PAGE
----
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VC Figures Hint at Upswing

A handful of studies show a wee quarterly uptick in venture funding, and one report says telecom startups are benefitting.

The MoneyTree study, produced quarterly by PricewaterhouseCoopers, Thomson Venture Economics, and the National Venture Capital Association, says venture funding increased to $4.3 billion in the second quarter of 2003, versus $4 billion in the first quarter.

That extra $300 million may look paltry compared to the boom times, but it represents the first quarter-to-quarter growth in VC funding since 2001, the surveyors say. Still, while the growth appears to signal an anticipated uptick, it's too soon to call a trend (see Venture Uptick Coming?).

"[B]efore we declare a trend reversal we must first see a sustained opening of the IPO market and consecutive quarterly increases in corporate capital expenditures," says Mark Heesen, president of the National Venture Capital Association, in a prepared statement.

But MoneyTree gives cause for hope: Telecom companies ranked number three among industries taking the most VC money in the first half of 2003, the survey says -- following biotechnology and software. What's more, the $615 million that went to 70 telecom companies this quarter represented an increase of 21 percent over the first quarter.

Interestingly, enterprise networking companies aren't keeping pace: They showed a 7 percent reduction in funding, to $427 million.

An indicator of growth is that more early-stage companies are getting funding, according to MoneyTree. In the second quarter 2003, investments in early-stage startups shot up 43 percent over the first quarter, to $956 million. This is the first "significant increase," MoneyTree says, since 1999.

Another survey of 48 IT-oriented venture firms, conducted by search firm Venator Partners, says 86 percent of respondents "say they are deal hunting more actively than they were a year ago." And 69 percent of respondents say they'll be focusing on early-stage investments in the next year.

A third survey, from Cap Gemini Ernst & Young and VentureOne, says U.S. venture funding perked up during the second quarter 2003, for the first time since 2000.

Still, caution's the word: While Ernst & Young/VentureOne's survey says deals totaled $3.9 billion for the second quarter of 2003, up from $3.5 billion in the first quarter, it also shows that VC output of $7.5 billion for the the first half of this year isn't keeping pace with the $11.5 million raised during the first half of 2002. The number of VC rounds also has dwindled -- 866 for the first half of this year, compared to 1,157 for the first half of 2002.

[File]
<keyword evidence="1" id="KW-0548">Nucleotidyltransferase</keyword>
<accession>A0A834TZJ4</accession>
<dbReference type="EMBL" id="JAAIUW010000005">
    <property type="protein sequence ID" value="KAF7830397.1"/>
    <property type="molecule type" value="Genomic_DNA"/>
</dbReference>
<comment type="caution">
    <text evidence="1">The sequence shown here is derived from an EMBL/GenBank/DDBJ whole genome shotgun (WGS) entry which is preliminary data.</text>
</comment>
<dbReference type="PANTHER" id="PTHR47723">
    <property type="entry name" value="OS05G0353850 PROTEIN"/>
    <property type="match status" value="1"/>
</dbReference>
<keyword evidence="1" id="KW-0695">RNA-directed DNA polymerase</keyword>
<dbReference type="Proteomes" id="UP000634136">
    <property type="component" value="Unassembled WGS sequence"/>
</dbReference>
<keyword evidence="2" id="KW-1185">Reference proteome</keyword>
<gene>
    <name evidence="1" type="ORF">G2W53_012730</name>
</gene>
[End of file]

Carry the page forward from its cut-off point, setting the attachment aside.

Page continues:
The data also shows that communications companies offering a range of equipment and services are still a downer. While comprising roughly 17 percent of all funding so far this year, investment in networking gear, ISPs and other telecom providers, and even wireless gear and services, dropped from $743 million in the first quarter of this year to $564.5 million in the second quarter.

— Mary Jander, Senior Editor, Light Reading

whyiswhy 12/4/2012 | 11:40:41 PM
re: VC Figures Hint at Upswing Nobody.

No positive cash making exits, not in optics anyway. Fortunate few optical ventures getting horrible terms (All your base are belong to us!), the rest getting pink slips even if they have cash in the bank. All the recent deals are bridge loans (so VCs avoid losing any more management fees with lowered caps these days). Bridge = just enough cash month-to-month to see if something turns up.

If something does turn up, VCs do the down round and dump a lot of cash into what they hope and believe is a winner. IOW, managment fee stays the same.
BobbyMax 12/4/2012 | 11:40:40 PM
re: VC Figures Hint at Upswing It is very surprising to me that VCs were able to raise over $12 Billion. One kind of wonders what language words are using to raise funds. How can the VCs set the technology and business trends. The VCs set up more than 3-4 thousand or possibly more start-ups doing exactly the same things. VCs simply promote cock fights and watch the drama. VCs destroyed the telecommunications and networking industrries by establishing so many companies that failed. It will take at least 10-20 years for the telecom industry to recover. Now the long distance calls cost 3 cents a minute. When VoIP is introduced the cost will come down to one cents a minute. How can our industry survive on these cost structures. The wireless industry is being prepped by thousands of wireless companies. How will they survive?
fiber_r_us 12/4/2012 | 11:40:04 PM
re: VC Figures Hint at Upswing Thanks smf, I always had a hard time telling them apart...
single mode figure 12/4/2012 | 11:40:04 PM
re: VC Figures Hint at Upswing They wore black pajama's and funny hats, carried ak's and ate rice with rat meat. They wore dark suits and did due diligence, their headquaters were in the north of cali, their doctrine was simple, "flip it."
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